• You have some great points that we’re not privy to the information that the US government had at the time. But I’ll stand by the line in my comment above: “I’m sure before the bombs were dropped, there was plenty of speculation about the outcomes, both short-term and long-term. But that’s all it was, speculation. They knew for sure that a ton of civilians–people like you and me, going about their daily lives–were going to die if they dropped that bomb. I don’t know how they reconciled that decision.”

  4. Was it wrong to drop the A-Bomb on Hiroshima and Nagasaki? To me, that depends on whether there was a way to end the war with fewer casualties, especially civilian? My understanding is that the alternative being looked at was a full-blown invasion of mainland Japan, which almost certainly would have resulted in greater casualties, though perhaps fewer on the civilian side. I guess to me it’s unclear whether it was the right decision, though I’m inclined to give the decisionmakers (Truman being the head one) the benefit of the doubt until I see compelling evidence otherwise.

    It does make me think, though, about the truism that “war is hell” — much because most all logic and morals observed in day-to-day life go out the window. Something that I think Catch-22 does a good job of capturing from a more detached and humorous perspective than, say, an accounting of the dropping of the A-bombs.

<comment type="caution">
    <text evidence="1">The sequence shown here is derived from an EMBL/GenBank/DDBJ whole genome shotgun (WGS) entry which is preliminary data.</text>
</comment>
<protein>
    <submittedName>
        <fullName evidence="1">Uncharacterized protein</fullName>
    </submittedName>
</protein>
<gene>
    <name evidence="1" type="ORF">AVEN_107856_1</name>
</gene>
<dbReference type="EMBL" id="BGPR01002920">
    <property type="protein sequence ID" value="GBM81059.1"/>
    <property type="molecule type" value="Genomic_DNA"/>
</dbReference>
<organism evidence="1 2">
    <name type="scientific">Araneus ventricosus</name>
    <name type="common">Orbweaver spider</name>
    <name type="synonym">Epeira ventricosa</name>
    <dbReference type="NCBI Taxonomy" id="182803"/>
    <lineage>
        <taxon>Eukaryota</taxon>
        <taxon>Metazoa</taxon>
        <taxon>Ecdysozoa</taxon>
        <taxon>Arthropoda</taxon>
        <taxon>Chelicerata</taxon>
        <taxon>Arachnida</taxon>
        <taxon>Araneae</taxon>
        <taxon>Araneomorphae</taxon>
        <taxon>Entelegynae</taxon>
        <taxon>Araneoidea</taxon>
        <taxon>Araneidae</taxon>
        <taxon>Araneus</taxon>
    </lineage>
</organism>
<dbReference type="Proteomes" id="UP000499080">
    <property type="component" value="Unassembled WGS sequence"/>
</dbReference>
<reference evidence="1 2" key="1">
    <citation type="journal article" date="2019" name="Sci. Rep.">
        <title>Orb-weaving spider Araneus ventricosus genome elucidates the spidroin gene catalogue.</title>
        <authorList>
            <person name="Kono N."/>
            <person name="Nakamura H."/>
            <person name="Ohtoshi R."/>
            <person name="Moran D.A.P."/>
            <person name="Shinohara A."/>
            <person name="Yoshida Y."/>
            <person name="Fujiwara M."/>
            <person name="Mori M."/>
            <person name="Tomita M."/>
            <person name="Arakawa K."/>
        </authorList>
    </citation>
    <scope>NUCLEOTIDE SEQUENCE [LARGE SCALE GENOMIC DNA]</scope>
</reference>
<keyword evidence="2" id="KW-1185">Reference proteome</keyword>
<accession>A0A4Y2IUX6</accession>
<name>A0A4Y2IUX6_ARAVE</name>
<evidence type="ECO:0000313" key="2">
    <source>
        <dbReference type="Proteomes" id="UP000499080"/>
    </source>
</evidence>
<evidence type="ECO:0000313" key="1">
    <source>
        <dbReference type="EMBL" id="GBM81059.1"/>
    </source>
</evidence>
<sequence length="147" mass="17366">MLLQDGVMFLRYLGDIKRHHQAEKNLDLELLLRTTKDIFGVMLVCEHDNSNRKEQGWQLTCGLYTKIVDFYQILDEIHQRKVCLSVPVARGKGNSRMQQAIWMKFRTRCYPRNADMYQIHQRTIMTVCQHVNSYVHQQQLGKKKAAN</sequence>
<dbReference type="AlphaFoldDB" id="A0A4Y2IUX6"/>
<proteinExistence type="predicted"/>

But sad? Most definitely. And I hope it never happens again and that the US and others do all in their power to make that so. Not starting wars in the first place is a good start.

    • Bob–like I’ve said above, I don’t have access to all the information that Truman and his crew did, but I think we could be pretty confident that way more civilian causalities would happen if we dropped an atomic bomb on Japan than any other measure. By quite a bit.

      Using the logic that the Japanese were just going to keep on fighting (which they probably were), why haven’t we dropped a bomb on Iraq or Afganistan? The insurgents keep fighting–the war’s been going on for almost 8 years, and they show no signs of letting up. Plenty of civilians are getting caught in the crossfire. Why not just take the easy way and wipe the slate clean with a bomb?

      I think the answer is obvious: Because it would be morally wrong. I mean, we wouldn’t even consider it in this day and age. So why do we give our forefathers a free pass for doing the same thing?

      • Let me primarily address WWII and Japan, and I’ll turn to Afganistan at the end.